Familiar face takes over as girls cross country coach


Evan Frank

Geoffrey Gundlach, girls cross country head coach, at afternoon practice. Gundlach has been giving the runners individualized training plans to improve their fitness.

This fall, Shorewood High School welcomes new girls cross country coach, Geoffrey Gundlach. Gundlach began running at the end of high school, and then ran in college at UW Oshkosh and qualified for nationals with his team. Prior to coaching at Shorewood, Gundlach worked for six years at the University of Dubuque, spending the last two years as the head coach. According to Gundlach, he developed an interest in coaching at Shorewood after hearing about Shorewood’s reputation of excellent high school runners. He contacted Dominic Newman, head boys cross country coach and track coach. 

“I was looking for area cross-country teams at the high school level that I could help out with and volunteer as an assistant. One of the names that kept coming up is someone that was very accommodating, approachable, and someone that was a good person to work with and work for was Dominic Newman,” Gundlach said. “The girls [cross country team] reputation was very sterling as well.”

Since moving to Milwaukee in June of 2017, Gundlach has immersed himself in the Shorewood community. 

“I live half a block from school,” said Gundlach. “I was a long-term sub here for 16 weeks, I did my student teaching here, so I’ve been kind of immersed in the community now for a long time, and it’s a special place.“

The team is coming off a very strong season, after making program history by winning the State Championship last year. Gundlach sees his role as doing more than just maintaining the current talent the team has. 

“Obviously coming into a very successful program you don’t want to be kind of in maintenance mode like yeah, we have six of out of our top seven girls back and you know, if you look at it objectively we’re a very good team but as soon as you start feeling like anything’s going to be handed to you is when you really really suffer,” Gundlach said. “I want to help everyone continue to develop their relationship with running itself and to set them up [to be] healthy.”

Gundlach’s unique teaching style has been new to the runners this year. He meets the needs of each runner based on their current goals, needs and skill level. 

“You have to coach the individual,” Gundlach said. “No two individuals are the same, so you can’t have a cookie cutter training program or regimen.”

Louisa Fowler, sophomore, mentioned that the team really appreciated his personalized training plans.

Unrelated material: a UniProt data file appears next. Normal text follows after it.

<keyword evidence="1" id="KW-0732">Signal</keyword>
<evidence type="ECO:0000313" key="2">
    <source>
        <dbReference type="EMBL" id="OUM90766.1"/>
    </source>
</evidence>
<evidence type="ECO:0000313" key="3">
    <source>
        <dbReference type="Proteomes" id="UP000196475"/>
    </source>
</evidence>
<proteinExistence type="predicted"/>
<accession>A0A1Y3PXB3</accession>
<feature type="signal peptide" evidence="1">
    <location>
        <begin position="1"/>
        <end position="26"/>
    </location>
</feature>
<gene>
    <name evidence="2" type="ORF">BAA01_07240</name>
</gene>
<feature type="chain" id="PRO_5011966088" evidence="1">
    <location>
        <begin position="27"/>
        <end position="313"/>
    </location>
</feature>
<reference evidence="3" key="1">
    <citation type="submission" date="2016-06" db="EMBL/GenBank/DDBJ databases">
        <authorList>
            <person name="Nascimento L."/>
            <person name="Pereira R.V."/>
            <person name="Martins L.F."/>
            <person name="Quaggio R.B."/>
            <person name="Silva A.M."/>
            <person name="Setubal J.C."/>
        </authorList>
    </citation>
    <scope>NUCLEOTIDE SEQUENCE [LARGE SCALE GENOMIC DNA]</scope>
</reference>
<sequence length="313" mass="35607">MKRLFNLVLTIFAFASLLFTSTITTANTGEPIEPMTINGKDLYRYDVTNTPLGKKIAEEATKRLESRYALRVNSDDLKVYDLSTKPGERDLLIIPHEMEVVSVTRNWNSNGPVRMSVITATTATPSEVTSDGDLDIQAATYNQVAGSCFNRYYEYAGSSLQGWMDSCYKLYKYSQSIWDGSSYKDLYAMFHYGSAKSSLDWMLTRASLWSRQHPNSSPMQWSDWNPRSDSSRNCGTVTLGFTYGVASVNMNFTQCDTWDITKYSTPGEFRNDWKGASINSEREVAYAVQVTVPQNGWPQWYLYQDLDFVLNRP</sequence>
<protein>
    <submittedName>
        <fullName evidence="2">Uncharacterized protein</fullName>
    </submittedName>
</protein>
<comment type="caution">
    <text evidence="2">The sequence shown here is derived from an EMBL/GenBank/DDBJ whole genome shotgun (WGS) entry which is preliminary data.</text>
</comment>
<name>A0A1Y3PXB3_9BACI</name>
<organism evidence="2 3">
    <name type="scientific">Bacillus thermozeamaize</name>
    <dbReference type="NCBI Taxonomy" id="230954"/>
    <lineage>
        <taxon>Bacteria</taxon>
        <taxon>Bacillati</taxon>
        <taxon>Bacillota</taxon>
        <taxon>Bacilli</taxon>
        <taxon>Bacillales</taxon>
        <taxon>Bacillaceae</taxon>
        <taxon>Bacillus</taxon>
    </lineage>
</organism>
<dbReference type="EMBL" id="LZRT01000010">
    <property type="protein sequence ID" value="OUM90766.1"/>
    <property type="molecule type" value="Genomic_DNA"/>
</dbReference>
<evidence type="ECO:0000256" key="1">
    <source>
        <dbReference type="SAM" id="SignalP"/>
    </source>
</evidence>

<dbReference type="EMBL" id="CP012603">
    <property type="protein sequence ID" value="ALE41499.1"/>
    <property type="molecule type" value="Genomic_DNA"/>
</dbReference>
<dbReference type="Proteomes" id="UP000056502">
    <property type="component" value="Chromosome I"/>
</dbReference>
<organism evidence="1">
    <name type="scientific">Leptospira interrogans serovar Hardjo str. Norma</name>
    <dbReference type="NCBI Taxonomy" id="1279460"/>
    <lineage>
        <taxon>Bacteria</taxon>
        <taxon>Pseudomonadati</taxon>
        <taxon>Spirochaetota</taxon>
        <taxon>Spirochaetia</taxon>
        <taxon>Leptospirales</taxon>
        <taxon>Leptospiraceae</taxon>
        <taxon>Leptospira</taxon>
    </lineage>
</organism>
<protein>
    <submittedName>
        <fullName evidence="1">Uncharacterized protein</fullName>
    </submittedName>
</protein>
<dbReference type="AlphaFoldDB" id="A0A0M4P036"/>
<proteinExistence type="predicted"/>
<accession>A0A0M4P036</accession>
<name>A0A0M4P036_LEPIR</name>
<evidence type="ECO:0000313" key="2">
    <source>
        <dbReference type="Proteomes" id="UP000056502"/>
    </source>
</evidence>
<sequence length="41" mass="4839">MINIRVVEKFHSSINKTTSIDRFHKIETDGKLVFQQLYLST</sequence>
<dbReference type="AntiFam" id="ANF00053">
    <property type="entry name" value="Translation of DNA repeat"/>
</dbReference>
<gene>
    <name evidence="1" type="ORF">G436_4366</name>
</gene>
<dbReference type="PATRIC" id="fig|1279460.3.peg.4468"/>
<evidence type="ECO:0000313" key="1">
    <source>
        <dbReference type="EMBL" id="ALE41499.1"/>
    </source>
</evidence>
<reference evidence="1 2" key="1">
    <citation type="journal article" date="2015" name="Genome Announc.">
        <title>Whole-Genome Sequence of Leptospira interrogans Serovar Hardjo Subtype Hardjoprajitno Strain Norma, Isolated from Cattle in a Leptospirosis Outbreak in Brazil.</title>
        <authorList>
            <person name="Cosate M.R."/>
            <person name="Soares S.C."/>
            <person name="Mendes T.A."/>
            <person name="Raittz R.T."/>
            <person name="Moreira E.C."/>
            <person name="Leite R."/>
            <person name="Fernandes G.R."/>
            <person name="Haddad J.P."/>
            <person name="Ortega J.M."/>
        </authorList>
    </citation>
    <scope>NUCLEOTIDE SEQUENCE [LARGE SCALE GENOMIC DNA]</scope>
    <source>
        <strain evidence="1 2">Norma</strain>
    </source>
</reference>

Gundlach paces during a team talk. Despite the unusually circumstances, he is excited for the season. (Evan Frank)

“Geoff has created personalized training plans for each of us, indicating what workouts we should do, how much time we should spend, how many miles should we run a day,” Fowler said. “That’s something that we really appreciated because it made it feel like he paid specific attention to each of us.”

JD Optekar, parent of runner Grace Optekar and former college runner and current coach of the intermediate’s schools track team, also expressed his appreciation for Gundlach’s coaching style.

I think Geoff is a little bit more tapped into some of the science behind what’s going on,” said Optekar. “He’s going to tailor programs specifically to their abilities and what they can do and hopefully maximize their potential.”

However, because of the COVID-19 pandemic, there will be some missed traditions including the annual camping trip and Griak race in Minnesota. Optekar notes the importance of team bonding, especially for newer members of the team. 

“I really hope too that some of these new runners coming out even though they don’t have the benefits of some of the bonding experiences really enjoy the team because I think in the end that’s what it’s all about is that help new students coming in find their place and to be part of something,” said Optekar. 

Both Gundlach and the team hope to be able to compete as much as possible this coming season. 

“I just hope that the season will be able to keep going, we have pretty high hopes for the season since they’re considering us as a low-risk sport,” Fowler said.